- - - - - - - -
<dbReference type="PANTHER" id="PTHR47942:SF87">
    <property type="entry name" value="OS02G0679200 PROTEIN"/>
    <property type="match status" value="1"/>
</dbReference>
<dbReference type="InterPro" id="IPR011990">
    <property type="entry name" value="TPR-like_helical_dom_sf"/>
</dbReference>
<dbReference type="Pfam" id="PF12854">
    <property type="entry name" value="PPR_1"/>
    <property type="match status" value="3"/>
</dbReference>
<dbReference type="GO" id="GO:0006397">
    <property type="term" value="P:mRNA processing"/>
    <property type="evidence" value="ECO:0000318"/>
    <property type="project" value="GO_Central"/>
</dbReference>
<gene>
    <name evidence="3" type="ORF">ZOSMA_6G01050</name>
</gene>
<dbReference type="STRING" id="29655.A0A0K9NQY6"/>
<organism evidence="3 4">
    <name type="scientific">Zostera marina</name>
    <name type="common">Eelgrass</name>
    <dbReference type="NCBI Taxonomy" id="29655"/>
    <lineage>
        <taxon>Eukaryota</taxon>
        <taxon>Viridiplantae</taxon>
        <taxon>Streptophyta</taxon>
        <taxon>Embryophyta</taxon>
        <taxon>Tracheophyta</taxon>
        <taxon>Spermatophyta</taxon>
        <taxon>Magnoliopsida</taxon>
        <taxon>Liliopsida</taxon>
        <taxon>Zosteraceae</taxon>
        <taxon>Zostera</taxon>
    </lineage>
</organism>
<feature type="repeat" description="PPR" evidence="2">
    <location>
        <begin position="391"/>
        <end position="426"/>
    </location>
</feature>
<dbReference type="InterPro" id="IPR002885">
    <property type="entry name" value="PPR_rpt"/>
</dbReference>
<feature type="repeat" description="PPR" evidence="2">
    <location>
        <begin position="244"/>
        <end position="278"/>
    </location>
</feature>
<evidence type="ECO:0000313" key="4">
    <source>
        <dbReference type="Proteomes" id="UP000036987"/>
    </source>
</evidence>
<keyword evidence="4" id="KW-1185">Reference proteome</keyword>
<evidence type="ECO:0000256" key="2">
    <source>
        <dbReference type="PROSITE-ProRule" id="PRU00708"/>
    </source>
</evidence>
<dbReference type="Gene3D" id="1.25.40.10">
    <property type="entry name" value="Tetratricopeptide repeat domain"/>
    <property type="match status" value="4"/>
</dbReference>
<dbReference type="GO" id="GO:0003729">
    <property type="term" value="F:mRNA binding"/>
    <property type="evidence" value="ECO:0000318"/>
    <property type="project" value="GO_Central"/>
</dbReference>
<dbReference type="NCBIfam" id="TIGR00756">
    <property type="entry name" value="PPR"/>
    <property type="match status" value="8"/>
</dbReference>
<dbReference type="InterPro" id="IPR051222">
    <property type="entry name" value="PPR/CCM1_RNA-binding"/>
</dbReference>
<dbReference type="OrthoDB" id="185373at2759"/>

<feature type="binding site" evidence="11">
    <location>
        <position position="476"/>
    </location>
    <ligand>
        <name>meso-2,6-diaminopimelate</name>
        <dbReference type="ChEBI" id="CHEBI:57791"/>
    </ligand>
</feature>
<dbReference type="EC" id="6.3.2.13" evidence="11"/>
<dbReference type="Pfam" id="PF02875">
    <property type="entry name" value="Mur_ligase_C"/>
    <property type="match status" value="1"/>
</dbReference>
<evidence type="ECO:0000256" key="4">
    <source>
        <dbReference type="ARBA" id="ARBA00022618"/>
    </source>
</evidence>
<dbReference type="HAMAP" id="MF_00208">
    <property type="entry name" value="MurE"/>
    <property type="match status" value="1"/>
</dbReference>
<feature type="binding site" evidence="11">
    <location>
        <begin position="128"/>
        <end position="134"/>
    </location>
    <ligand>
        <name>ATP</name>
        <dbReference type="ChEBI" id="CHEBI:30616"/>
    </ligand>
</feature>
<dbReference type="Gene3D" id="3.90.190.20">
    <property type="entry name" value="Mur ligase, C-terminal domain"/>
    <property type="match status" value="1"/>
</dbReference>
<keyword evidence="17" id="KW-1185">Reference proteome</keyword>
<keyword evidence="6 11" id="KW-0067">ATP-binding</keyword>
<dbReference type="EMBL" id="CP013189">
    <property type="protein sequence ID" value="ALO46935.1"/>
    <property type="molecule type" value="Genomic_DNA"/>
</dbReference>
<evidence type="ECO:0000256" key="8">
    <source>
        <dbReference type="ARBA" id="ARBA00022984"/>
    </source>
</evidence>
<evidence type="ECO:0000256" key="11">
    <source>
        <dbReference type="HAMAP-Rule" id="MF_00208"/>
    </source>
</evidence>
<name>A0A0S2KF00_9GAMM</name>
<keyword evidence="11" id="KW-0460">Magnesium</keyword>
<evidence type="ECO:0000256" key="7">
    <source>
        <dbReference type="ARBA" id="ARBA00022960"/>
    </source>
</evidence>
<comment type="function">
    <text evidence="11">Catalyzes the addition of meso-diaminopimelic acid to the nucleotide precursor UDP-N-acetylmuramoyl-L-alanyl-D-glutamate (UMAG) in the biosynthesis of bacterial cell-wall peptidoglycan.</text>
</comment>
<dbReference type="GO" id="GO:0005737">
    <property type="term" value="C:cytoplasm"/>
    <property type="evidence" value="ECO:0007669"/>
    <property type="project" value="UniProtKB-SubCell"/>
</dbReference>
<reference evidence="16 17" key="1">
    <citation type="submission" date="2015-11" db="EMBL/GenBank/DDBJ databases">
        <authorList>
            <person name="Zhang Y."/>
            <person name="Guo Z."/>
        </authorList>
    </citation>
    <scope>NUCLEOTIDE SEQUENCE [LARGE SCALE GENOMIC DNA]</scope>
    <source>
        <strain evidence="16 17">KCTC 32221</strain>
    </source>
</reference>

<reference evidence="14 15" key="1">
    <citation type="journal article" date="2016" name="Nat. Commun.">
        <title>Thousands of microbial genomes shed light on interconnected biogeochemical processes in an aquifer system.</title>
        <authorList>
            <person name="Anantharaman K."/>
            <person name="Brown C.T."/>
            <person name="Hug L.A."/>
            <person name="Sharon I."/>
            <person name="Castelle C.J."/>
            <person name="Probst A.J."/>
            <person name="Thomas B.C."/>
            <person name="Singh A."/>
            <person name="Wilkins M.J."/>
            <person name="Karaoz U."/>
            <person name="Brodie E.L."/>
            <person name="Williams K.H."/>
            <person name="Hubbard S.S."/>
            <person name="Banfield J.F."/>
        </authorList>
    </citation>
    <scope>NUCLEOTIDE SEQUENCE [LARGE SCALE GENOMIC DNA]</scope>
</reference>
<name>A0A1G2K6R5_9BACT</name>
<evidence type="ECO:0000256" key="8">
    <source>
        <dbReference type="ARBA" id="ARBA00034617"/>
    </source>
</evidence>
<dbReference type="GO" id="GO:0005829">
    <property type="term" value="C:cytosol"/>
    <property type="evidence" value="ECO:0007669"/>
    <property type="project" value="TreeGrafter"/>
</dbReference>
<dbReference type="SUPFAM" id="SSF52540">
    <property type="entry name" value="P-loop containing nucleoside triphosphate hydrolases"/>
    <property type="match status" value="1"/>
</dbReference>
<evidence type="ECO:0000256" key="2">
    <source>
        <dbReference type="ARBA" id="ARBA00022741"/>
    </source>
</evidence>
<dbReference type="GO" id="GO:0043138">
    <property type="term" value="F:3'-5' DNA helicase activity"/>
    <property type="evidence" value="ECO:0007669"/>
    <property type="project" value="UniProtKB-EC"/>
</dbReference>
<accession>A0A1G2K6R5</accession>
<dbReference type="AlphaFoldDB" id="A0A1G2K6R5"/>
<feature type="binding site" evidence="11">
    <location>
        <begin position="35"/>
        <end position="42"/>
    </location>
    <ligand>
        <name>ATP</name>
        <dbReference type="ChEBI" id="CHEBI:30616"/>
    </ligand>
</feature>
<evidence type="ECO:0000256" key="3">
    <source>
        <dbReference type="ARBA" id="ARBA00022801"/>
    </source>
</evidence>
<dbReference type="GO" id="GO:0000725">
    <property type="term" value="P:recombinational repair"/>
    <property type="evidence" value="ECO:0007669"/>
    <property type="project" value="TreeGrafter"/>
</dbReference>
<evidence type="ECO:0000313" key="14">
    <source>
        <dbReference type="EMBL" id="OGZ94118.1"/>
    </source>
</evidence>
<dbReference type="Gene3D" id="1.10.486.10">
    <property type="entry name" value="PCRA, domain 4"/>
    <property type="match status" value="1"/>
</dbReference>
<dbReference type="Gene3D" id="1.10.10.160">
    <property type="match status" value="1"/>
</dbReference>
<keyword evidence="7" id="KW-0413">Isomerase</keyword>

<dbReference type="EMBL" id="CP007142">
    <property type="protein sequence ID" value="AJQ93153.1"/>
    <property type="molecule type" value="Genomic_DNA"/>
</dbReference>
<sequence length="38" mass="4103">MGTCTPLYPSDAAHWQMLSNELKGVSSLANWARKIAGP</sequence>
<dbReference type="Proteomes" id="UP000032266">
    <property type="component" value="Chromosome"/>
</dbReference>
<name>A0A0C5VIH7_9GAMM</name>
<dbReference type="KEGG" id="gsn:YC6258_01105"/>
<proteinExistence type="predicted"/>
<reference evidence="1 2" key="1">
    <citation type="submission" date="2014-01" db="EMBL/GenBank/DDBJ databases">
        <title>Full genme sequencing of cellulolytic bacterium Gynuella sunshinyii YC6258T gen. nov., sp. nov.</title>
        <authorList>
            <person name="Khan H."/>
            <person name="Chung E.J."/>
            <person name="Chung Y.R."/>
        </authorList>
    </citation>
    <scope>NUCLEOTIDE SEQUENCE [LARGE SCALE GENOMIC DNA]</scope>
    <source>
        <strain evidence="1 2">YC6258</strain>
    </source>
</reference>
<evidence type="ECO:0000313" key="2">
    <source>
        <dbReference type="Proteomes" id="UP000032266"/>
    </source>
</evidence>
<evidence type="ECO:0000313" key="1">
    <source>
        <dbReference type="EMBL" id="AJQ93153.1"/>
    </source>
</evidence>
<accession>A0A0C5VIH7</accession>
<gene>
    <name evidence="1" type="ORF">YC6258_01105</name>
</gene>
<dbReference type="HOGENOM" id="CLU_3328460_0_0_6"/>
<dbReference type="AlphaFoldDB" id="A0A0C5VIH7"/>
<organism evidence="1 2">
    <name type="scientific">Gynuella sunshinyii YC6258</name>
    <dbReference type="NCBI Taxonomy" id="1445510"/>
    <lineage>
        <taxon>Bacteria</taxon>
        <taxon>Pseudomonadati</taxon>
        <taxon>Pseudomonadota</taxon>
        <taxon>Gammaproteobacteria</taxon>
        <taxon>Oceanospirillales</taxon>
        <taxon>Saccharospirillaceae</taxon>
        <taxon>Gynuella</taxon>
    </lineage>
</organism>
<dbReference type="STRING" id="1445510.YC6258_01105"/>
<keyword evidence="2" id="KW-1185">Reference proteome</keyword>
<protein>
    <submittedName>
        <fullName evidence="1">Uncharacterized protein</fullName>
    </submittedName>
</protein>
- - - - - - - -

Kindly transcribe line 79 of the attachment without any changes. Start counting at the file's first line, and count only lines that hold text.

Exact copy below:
</dbReference>